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  1. #31
    8HHaggis's Avatar
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    Quote Originally Posted by 8HHaggis View Post
    I've gotta say that though the founder of Lumicon, Dr. Jack Marling, is a person I've worked with and consider a friend, this list is PRETTY simplistic. I wonder if it is a "new" one that the current owners of Lumicon have compiled, or if it's originally one that Jack Marling himself posted...?
    Steve W/8HHaggis
    Further examination of the list convinces me that it is a MODIFIED version of David Knisely's study of "Common Nebulae" (a title that bothers me a bit since to many observers well up into the middle range of deep sky trollers might never have heard of a lot of the objects. What's "common"?) The Lumicon 'version' leaves out some objects but does have a remarkable commonality with David's list--including some items that one wouldn't even immediately think of putting in! Indeed, many of the nebulae are nearly invisible unless you have a true dark-sky site (approaching 7th mag--or better!--naked eye stellar limit at zenith.) Not just a few of them have surface brightness levels of 15th magnitude--that's faint compared to the showpiece Messier objects or things that beginners want to study.

    But, the inclusion of many of the VERY obscure nebulae toward the end convince me that it's really, for the most part, David's very comprehensive list of emission nebulae--even Sh 2-292 is identified in BOTH of them *exactly* the same way: "vdB93 (Gum-1) " and "near IC 2177", suggesting cut-and-paste. Is David Knisely credited in any way for his original work? No! (Incidentally, Sidney van den Bergh's reflection nebulae are also referred to in professional catalogues as "VDB" or "VdB" but in both articles they are called "vdB" which is further suggestive.)

    Just below Lumicon's table the page says "Copyright © 2006, Lumicon International - A Division of Parks Optical"; I searched all over the article to find any credit to David, and none could be located! I personally don't think--IF they did use his paper for a basis--that this is collegial, fair, and proper. (I'd hope that perhaps Parks/Lumicon sent him a free filter, and their thanks! David is an extraordinarily well informed amateur, an excellent observer, and a thorough reviewer. His articles and papers and posts always make for a great read. If he did 'inspire' or provide background for this Lumicon chart, I think he deserves the credit!)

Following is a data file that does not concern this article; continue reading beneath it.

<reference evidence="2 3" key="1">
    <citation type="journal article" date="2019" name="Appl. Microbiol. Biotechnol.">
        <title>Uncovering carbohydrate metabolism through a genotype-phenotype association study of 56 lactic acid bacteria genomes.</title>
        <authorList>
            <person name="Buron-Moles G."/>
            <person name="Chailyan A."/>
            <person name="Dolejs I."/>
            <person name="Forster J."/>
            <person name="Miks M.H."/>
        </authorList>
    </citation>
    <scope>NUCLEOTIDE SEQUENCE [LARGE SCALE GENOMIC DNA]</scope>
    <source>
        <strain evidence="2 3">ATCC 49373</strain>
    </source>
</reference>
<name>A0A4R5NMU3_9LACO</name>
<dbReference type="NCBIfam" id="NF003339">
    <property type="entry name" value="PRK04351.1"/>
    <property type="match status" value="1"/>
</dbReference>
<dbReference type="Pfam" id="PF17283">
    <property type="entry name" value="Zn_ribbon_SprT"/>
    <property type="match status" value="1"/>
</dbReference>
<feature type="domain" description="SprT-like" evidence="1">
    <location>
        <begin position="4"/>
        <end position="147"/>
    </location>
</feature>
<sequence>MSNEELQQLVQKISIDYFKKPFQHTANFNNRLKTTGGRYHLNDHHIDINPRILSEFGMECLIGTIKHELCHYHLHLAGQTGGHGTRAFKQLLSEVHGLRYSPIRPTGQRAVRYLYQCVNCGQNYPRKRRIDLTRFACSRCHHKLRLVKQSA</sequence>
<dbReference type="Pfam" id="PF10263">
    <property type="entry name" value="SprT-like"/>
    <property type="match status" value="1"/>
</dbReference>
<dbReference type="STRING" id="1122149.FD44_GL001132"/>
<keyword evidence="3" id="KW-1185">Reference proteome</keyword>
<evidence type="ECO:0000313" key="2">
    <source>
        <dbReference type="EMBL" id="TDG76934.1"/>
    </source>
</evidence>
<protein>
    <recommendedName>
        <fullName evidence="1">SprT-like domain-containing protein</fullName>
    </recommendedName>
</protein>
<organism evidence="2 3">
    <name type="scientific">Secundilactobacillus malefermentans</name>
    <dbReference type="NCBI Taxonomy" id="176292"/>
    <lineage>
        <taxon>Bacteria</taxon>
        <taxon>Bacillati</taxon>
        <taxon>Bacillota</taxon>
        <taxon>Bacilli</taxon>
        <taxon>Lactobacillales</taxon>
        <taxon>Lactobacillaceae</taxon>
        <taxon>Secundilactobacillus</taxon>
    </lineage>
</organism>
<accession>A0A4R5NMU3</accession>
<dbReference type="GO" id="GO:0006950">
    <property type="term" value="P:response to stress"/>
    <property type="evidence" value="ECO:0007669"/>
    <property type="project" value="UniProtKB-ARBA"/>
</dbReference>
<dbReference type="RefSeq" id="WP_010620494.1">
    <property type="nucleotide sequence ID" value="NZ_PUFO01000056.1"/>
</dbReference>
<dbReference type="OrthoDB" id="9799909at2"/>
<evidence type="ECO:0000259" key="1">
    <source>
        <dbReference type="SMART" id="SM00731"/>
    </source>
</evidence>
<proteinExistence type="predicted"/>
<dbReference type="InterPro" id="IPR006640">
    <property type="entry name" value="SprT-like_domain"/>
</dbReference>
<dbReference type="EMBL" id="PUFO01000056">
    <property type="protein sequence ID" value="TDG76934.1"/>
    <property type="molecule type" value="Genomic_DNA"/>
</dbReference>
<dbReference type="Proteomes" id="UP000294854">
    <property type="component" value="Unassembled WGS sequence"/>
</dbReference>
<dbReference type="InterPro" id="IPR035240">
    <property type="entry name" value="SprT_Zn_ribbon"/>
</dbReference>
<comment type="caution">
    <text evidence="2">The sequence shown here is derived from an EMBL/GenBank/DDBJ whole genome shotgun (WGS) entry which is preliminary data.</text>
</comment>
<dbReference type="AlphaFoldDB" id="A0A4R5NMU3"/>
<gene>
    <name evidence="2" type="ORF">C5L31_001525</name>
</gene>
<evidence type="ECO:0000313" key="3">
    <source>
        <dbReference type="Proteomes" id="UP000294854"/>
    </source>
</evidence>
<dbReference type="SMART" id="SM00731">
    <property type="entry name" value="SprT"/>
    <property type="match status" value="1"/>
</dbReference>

There are so many similarities in "suggestion" for particular objects that, really, I think you would be better off reading Knisely's *original* article, as he has much more information and says WHY he prefers a certain filter, and what the others seem, in his opinion, to do as opposed to his preferential CHOICE.

    I believe the best version of his paper is almost always the one on his own astronomy club:The Prairie Astronomer

    The latest edition of this paper pleases me very much more than the earliest ones of the mid-2000s. David does answer some of my criticisms about omissions of crucial information; now he gives the scope used for the observation and more info on the development of the project; when it started; and that he wanted to try to inform observers of some specific things that he felt were not well understood in general. All very laudable!

    I *do* however have many differences of opinion on various objects but in general I am certain that with David's scope and magnification, I'd probably be so close to agreement -- if I were there, peering around the corner -- that we wouldn't differ very much. The areas where I sometimes have an opposite opinion, or choose another filter, are primarily related to my specific goals with a *particular* nebula, and the exact scope I was using.